Spinal cord compression – A medical emergency: Spinal cord compression is when the cancer cells put pressure on your spine. Symptoms include:

  • Unexplained discomfort or pain in your back or neck
  • Pins and needles or numbness in your fingers or toes
  • Weakness in your limbs
  • Loss of control of your bladder or bowels

Spinal cord compression is a medical emergency and requires immediate attention. If you have any of the symptoms described here, you should contact your haematology team straight away or go to A&E and explain that you have myeloma.

Blood and bone marrow problems

Myeloma can stop you from making enough healthy blood cells. This can cause symptoms like:

  • Fatigue, weakness, shortness of breath, dizziness and feeling lightheaded (not enough red blood cells - anaemia)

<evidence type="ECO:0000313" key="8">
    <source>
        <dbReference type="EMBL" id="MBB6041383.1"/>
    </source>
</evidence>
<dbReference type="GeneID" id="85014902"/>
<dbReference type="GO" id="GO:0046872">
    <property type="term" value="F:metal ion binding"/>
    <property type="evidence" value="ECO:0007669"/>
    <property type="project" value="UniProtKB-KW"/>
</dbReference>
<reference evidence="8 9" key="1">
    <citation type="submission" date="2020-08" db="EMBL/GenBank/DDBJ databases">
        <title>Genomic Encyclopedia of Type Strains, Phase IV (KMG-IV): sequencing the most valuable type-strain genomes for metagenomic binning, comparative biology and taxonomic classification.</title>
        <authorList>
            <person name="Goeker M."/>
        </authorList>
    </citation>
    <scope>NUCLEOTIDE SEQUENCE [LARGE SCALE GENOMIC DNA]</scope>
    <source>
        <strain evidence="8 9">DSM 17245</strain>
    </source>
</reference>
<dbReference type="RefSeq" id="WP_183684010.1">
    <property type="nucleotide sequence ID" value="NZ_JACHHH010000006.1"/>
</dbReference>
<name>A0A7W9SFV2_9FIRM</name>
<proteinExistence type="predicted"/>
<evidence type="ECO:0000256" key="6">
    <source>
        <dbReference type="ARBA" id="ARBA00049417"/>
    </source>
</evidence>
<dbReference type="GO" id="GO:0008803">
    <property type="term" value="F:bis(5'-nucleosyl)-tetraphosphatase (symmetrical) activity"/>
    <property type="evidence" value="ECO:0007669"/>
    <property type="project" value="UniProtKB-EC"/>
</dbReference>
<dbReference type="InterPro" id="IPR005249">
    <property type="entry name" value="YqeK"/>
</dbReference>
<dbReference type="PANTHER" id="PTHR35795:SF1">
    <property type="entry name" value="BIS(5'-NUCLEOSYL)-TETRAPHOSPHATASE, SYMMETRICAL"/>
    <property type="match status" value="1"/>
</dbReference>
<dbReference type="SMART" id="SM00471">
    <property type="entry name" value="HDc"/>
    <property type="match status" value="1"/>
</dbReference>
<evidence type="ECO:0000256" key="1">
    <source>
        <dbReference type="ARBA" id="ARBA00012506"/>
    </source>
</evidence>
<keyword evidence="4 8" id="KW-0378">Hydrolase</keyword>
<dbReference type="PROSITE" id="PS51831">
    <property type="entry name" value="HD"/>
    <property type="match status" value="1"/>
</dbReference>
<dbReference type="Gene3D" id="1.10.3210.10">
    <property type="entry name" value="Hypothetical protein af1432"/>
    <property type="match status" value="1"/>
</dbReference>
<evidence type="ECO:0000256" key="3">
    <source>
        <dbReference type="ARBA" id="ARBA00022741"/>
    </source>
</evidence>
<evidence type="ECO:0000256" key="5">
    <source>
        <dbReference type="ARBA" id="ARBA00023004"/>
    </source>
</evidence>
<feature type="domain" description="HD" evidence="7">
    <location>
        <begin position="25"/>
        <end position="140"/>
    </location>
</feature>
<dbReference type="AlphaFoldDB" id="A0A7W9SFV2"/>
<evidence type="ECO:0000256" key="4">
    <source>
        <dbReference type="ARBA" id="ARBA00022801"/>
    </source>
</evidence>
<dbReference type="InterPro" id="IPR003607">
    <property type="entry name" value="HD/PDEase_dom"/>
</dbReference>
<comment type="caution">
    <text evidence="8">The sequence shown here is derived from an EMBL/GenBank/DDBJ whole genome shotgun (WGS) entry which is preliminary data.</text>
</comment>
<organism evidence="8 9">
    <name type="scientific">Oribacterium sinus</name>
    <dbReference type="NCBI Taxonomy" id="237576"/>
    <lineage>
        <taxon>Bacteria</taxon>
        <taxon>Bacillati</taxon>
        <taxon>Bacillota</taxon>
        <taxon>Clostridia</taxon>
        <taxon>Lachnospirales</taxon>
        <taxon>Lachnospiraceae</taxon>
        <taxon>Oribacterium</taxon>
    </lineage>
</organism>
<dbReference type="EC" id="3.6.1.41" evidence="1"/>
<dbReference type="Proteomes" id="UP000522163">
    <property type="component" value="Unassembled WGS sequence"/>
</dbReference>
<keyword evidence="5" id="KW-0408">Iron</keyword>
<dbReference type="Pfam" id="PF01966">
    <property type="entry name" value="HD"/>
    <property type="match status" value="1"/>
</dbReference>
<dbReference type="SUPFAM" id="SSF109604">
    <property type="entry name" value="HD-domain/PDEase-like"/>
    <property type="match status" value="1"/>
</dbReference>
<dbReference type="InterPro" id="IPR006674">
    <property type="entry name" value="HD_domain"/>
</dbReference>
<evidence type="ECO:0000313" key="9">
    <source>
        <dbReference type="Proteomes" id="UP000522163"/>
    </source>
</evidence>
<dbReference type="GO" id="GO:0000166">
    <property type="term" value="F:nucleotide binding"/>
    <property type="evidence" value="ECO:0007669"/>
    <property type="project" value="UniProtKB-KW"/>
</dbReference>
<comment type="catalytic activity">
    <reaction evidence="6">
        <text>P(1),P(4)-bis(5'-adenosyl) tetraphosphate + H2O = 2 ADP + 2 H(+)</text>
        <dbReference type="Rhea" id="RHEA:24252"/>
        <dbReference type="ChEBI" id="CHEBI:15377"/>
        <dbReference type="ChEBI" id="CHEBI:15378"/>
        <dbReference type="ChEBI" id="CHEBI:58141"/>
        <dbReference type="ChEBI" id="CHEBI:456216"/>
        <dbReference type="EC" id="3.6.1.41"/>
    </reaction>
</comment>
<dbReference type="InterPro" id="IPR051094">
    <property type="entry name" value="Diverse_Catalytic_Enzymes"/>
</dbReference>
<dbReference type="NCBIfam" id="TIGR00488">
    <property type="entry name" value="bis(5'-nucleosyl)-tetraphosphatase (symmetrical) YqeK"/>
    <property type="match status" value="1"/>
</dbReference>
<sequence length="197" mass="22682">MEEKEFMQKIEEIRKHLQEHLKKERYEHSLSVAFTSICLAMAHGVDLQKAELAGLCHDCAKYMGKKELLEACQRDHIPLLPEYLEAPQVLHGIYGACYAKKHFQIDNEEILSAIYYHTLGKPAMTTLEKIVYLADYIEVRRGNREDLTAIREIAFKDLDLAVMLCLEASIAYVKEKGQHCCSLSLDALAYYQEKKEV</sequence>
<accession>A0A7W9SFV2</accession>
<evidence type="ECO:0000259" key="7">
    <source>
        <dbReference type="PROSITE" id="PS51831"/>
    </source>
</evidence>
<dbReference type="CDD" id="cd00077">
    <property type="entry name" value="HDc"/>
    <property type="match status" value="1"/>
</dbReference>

• Infections (not enough white blood cells)
  • Bruising and bleeding, (not enough platelets)
  • Increased risk of blood clots (abnormal proteins in the blood, which make it thicker)

Anaemia

  • Blood transfusion. This can help to reduce symptoms from low red blood cells (anaemia). Blood will be given to you through a needle inserted into a vein like a drip. 
  • Erythropoietin. This drug can help severe anaemia. It causes the bone marrow to make red blood cells more quickly. It is normally given by an injection under the skin. 

Read more about coping with anaemia

Abnormal bruising and bleeding

  • Platelet transfusions. This is a fluid containing platelets which is given like a blood transfusion to prevent abnormal bruising and bleeding.

Increased risk of infection

Antibiotics

  • If you get an infection, an antibiotic will be given to bring it under control quickly.